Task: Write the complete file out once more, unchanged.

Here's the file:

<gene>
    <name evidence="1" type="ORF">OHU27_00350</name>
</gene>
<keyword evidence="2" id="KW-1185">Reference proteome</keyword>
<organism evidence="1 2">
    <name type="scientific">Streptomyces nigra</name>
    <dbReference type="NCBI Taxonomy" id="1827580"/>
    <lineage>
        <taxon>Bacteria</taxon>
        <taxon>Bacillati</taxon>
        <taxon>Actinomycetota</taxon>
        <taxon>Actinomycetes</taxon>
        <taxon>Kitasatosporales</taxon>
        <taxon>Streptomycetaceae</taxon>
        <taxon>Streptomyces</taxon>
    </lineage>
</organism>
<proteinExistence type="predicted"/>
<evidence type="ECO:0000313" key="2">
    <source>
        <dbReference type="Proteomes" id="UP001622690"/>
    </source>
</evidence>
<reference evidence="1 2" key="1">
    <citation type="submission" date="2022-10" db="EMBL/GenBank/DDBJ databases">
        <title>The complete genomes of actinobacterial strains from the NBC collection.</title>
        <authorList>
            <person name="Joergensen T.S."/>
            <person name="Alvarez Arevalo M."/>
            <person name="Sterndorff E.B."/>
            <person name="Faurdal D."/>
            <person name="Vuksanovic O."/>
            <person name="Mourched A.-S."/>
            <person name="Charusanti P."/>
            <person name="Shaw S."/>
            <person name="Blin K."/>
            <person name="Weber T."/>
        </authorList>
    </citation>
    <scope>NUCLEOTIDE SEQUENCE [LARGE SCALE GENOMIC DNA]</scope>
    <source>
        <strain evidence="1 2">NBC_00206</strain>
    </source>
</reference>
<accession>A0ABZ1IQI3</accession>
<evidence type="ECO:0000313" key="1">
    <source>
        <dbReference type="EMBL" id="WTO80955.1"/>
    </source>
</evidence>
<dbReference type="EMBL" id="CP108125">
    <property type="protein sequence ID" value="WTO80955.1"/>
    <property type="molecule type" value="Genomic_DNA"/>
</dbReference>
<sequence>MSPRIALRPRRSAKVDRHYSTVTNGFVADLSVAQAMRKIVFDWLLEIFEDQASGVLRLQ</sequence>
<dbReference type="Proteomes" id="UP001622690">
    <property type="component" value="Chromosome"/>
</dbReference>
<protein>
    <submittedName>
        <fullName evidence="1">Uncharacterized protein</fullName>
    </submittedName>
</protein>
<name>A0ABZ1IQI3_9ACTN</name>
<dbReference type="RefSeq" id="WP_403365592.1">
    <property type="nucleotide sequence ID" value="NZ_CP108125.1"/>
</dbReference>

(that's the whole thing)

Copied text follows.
<gene>
    <name evidence="1" type="ORF">OHU27_00350</name>
</gene>
<keyword evidence="2" id="KW-1185">Reference proteome</keyword>
<organism evidence="1 2">
    <name type="scientific">Streptomyces nigra</name>
    <dbReference type="NCBI Taxonomy" id="1827580"/>
    <lineage>
        <taxon>Bacteria</taxon>
        <taxon>Bacillati</taxon>
        <taxon>Actinomycetota</taxon>
        <taxon>Actinomycetes</taxon>
        <taxon>Kitasatosporales</taxon>
        <taxon>Streptomycetaceae</taxon>
        <taxon>Streptomyces</taxon>
    </lineage>
</organism>
<proteinExistence type="predicted"/>
<evidence type="ECO:0000313" key="2">
    <source>
        <dbReference type="Proteomes" id="UP001622690"/>
    </source>
</evidence>
<reference evidence="1 2" key="1">
    <citation type="submission" date="2022-10" db="EMBL/GenBank/DDBJ databases">
        <title>The complete genomes of actinobacterial strains from the NBC collection.</title>
        <authorList>
            <person name="Joergensen T.S."/>
            <person name="Alvarez Arevalo M."/>
            <person name="Sterndorff E.B."/>
            <person name="Faurdal D."/>
            <person name="Vuksanovic O."/>
            <person name="Mourched A.-S."/>
            <person name="Charusanti P."/>
            <person name="Shaw S."/>
            <person name="Blin K."/>
            <person name="Weber T."/>
        </authorList>
    </citation>
    <scope>NUCLEOTIDE SEQUENCE [LARGE SCALE GENOMIC DNA]</scope>
    <source>
        <strain evidence="1 2">NBC_00206</strain>
    </source>
</reference>
<accession>A0ABZ1IQI3</accession>
<evidence type="ECO:0000313" key="1">
    <source>
        <dbReference type="EMBL" id="WTO80955.1"/>
    </source>
</evidence>
<dbReference type="EMBL" id="CP108125">
    <property type="protein sequence ID" value="WTO80955.1"/>
    <property type="molecule type" value="Genomic_DNA"/>
</dbReference>
<sequence>MSPRIALRPRRSAKVDRHYSTVTNGFVADLSVAQAMRKIVFDWLLEIFEDQASGVLRLQ</sequence>
<dbReference type="Proteomes" id="UP001622690">
    <property type="component" value="Chromosome"/>
</dbReference>
<protein>
    <submittedName>
        <fullName evidence="1">Uncharacterized protein</fullName>
    </submittedName>
</protein>
<name>A0ABZ1IQI3_9ACTN</name>
<dbReference type="RefSeq" id="WP_403365592.1">
    <property type="nucleotide sequence ID" value="NZ_CP108125.1"/>
</dbReference>